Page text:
While writing a thesis or working on a large project, the number of files in the main project directory can be overwhelming. A number of metafiles are generated by LaTeX itself, for glossaries, or for bibliographies. Often, the author doesn’t touch these files. In this article, I discuss a neat way to hide these files in a separate folder, in order to reduce clutter in the main project folder.
The idea is to create a folder for metafiles in the main project directory and place all meta-/output-files in that folder. As a consequence, the final PDF will also be generated in that folder, even though we would want it in the project directory. I’ll show how to typeset a document while keeping all metafiles in a separate folder. Moreover, I’ll provide a solution for how to have the final PDF in the main project folder.
| |__ main.aux
| |__ main.bcf
| |__ main.blg
| |__ main.glo
| |__ main.ist
| |__ main.log
| |__ main.toc
| |__ …
Let’s first focus on LaTeX. To generate the PDF from a raw TeX/LaTeX file I use
pdflatex. The command takes an optional argument: output-directory=<directory>. Through this parameter, I can write all meta-/output-files to a specific directory. I call the directory
metafiles. First, I create the directory and then I typeset the LaTeX source file:
main.tex from the main project directory:
mkdir metafiles pdflatex -output-directory=metafiles main
biber to generate the bibliography using the biblatex package. Similar to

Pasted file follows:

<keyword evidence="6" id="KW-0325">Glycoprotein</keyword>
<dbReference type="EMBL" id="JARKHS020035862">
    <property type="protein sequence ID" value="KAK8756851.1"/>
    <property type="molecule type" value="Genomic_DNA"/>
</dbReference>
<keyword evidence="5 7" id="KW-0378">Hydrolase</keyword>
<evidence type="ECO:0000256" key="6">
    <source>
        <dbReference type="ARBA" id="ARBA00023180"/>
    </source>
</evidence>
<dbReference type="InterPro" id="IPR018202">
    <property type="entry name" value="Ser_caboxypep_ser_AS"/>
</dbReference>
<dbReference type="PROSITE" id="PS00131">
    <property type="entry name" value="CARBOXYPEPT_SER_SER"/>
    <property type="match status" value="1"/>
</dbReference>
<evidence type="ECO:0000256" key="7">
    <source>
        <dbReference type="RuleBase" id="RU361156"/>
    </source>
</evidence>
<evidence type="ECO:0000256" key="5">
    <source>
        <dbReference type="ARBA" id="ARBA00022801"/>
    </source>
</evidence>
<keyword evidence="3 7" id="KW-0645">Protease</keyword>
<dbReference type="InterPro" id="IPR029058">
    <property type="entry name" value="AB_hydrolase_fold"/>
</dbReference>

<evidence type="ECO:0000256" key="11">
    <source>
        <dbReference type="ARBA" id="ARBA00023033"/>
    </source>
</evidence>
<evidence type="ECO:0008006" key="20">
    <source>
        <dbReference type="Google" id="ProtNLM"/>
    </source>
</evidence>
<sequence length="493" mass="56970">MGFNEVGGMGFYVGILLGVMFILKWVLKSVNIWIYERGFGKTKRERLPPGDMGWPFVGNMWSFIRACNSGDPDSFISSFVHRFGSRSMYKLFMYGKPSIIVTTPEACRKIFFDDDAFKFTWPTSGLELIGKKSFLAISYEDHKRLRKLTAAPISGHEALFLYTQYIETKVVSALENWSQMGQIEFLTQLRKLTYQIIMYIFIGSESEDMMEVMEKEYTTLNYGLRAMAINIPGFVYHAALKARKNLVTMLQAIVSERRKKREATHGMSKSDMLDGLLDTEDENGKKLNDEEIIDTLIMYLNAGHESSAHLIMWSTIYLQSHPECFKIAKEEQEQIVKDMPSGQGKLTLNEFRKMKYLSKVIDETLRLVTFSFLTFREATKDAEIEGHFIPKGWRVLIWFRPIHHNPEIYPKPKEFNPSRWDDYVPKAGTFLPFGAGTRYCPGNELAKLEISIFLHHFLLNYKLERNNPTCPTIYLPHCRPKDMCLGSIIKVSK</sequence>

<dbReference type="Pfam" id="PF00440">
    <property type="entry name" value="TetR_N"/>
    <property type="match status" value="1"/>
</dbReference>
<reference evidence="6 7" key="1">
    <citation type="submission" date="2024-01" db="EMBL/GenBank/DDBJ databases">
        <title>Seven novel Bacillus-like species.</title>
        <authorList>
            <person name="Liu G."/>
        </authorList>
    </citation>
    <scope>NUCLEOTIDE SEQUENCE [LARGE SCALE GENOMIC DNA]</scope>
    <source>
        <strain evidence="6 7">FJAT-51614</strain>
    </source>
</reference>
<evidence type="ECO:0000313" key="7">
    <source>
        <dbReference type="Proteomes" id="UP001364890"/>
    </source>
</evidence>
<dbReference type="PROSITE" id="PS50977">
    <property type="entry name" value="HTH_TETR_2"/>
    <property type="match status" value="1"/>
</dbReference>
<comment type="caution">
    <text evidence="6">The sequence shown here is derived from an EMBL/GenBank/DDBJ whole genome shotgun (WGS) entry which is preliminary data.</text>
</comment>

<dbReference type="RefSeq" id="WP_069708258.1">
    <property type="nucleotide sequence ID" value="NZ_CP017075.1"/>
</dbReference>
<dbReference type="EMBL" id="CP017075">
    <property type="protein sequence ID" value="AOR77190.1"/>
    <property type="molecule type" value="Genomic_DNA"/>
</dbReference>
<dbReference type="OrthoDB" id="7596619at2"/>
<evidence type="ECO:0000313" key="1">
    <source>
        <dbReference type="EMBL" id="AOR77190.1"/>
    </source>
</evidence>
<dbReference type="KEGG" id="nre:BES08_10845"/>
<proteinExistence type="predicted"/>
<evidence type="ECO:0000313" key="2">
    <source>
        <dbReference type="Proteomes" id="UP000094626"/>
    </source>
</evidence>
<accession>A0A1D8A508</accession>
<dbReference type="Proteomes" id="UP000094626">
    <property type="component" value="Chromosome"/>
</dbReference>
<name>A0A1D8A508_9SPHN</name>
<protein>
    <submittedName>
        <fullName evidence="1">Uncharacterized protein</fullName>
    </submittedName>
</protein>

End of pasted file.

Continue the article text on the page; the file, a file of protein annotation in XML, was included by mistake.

biber takes an output-directory parameter. In addition, I want to specify the input-directory parameter, which tells
biber where to look for the bibliography files generated by
pdflatex. Note the double dash (- -) for biber parameters:
biber --input-directory=metafiles --output-directory=metafiles main
One way to generate a glossary or list of acronyms is to use the glossaries package. The package also installs a perl script
makeglossaries that simplifies the glossary generation through
makeindex. See the glossaries package documentation for more details. Similar to
biber, a parameter can be specified to tell
makeglossaries where input files are located.
makeglossaries -d metafiles main
makeindex doesn’t support a directory parameter. Therefore, either I have to manually change directory (
cd) or provide the exact path to all input and output files. For example, to generate a glossary the commands would either be:
cd metafiles makeindex -s main.ist -t main.glg -o main.gls main.glo cd ..
makeindex -s metafiles/main.ist -t metafiles/main.glg -o metafiles/main.gls metafiles/main.glo
Output PDF in project directory
Finally, I want to have the output PDF file in my project directory, rather than in the
metafiles folder. There are two possible ways. Either I simply move (
mv) the file out of
metafiles or I create a soft-link in the project directory, pointing to the actual file.
mv metafiles/main.pdf ./main.pdf ln -s metafiles/main.pdf
Complete bash script
#!/bin/bash # Create directory if it doesn't exist if [ ! -d "metafiles" ]; then mkdir metafiles fi # Run pdflatex and biber with metafiles as in-/output directories pdflatex -output-directory=metafiles main biber --input-directory=metafiles --output-directory=metafiles main pdflatex -output-directory=metafiles main pdflatex -output-directory=metafiles main makeglossaries -d metafiles main pdflatex -output-directory=metafiles main # Create a softlink to the output PDF ln -s metafiles/main.pdf
The scripts are written in
bash and are likely to work on Linux/UNIX-based systems, including Mac OS X. There are other ways to do the same thing, for example using latexmk or Snakemake. Also, since I’m not working with Windows, I wasn’t able to provide a command-line script for Windows users. Feel free to post your script below for others to use.
Source: The idea for this post and some of the code was taken from here.